Implementing Strategy: This system provides multiple levels of support in terms of launching new surveys, coordinating the strategies developed for the future surveys and plays a major role in sales force automation and also provides support in the customer's service system and relationship management (Barakat, Shatnawi & Ismail, 2016). The information system enables decision-makers to manage customer relationships more effectively. This application is becoming very popular among different marketing companies.

Monitoring of markets: With the data gathered from market search and utilising marketing intelligence activities, this information system can help in identifying the market segments which are new and emerging and then it will help in monitoring the changes in the environment of such objects. The changes can be tracked from the survey data which would imply economic conditions, consumer behaviours, latest trends in technologies, actions of the competitors and policies of the government (Koço?lu, Yilmaz & Kayhan, 2017). The market research is very specific to the strategy of an initiative and depends on the situation of the survey, but marketing intelligence has continuity inherent. It monitors and analyses a broader range of surveys and information points (Hatai & Panda, 2015). These information points are obtained from three surveys. The first being the data which other companies have this data is much focused as the respondents have been asked very specific questions. This source is comparatively expensive and the survey takes more time. The other sources of data are better as they are captured from websites browsing and point of sale transactions.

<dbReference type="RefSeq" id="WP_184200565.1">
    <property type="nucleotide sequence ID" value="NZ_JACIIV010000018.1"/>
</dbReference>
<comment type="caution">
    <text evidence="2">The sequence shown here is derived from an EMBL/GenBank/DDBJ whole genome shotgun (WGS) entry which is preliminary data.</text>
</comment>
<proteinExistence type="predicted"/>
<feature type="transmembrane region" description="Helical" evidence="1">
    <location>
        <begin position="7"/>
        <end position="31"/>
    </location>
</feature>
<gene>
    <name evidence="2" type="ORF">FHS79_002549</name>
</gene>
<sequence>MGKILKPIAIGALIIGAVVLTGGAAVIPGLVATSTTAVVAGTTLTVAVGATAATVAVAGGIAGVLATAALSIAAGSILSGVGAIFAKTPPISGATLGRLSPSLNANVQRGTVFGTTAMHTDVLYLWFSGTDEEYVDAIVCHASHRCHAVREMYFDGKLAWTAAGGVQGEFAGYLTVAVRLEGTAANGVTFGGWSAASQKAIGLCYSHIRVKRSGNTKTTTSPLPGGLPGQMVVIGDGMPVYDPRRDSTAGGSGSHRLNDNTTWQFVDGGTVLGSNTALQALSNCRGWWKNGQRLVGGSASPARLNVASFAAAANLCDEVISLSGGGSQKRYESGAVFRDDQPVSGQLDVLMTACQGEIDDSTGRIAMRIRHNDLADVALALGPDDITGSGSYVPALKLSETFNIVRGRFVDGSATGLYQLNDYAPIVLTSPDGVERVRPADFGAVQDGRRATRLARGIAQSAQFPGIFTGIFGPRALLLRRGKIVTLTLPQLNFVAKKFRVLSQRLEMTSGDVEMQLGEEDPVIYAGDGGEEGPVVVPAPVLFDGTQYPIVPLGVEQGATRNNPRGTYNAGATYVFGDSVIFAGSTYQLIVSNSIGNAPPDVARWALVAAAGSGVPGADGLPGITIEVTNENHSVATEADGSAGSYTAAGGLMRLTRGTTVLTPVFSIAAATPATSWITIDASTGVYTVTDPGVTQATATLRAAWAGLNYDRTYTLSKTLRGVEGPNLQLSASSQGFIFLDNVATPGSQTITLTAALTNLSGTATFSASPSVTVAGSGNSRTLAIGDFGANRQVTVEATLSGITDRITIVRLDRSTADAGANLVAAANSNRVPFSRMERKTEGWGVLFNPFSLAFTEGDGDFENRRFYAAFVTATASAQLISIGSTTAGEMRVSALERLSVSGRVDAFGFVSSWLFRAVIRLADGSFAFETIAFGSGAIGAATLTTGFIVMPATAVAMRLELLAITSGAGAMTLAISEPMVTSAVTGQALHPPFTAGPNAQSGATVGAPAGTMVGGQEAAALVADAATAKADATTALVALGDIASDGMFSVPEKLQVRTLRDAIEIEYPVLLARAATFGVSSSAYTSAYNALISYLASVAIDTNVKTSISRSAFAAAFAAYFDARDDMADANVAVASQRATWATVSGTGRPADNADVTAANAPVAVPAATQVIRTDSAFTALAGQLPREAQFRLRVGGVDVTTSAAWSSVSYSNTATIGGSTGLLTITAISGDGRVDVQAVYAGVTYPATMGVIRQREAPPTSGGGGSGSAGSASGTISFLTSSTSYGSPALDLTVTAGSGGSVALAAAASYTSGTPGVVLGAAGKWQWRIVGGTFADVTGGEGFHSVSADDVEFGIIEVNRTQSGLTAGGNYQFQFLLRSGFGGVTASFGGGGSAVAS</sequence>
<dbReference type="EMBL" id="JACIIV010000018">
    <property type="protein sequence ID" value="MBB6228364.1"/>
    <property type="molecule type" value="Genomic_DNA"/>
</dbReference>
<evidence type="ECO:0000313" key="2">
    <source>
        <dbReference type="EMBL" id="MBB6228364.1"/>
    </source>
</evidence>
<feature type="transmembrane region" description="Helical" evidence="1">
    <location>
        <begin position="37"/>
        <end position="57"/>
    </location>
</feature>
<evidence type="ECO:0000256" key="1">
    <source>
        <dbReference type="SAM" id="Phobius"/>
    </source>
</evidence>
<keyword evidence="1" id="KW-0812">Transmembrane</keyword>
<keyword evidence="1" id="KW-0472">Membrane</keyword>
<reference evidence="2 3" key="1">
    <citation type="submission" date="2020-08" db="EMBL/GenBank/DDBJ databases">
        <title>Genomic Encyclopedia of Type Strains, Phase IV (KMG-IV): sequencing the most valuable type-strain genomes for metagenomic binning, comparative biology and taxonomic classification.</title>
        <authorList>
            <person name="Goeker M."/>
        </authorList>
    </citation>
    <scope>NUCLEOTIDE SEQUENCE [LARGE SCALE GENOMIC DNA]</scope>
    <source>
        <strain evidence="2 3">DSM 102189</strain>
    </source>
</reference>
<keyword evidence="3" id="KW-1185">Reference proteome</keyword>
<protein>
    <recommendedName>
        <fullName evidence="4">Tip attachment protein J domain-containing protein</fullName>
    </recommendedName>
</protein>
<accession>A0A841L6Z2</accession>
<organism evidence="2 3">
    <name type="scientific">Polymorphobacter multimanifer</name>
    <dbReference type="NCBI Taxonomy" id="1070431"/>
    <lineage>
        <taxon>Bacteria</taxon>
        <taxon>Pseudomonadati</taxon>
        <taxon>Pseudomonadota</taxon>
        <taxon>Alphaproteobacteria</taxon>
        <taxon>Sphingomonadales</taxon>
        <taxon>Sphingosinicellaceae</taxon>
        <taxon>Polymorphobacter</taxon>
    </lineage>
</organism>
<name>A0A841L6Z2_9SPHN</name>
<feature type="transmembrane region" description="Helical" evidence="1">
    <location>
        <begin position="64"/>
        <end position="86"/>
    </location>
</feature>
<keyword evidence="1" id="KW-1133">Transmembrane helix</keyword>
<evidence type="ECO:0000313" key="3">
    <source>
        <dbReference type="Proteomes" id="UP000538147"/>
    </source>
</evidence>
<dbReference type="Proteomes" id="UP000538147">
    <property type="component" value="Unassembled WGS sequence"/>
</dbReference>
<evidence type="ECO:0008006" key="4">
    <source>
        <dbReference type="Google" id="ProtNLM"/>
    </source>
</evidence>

Integration of functional areas: This information system provides a highly effective method of coordinating activities between different departments including marketing and other functional verticals of the organization like finance, engineering, product management, logistics, manufacturing and production and customer service (Fahmi, Atiyah & Sadiq, 2019).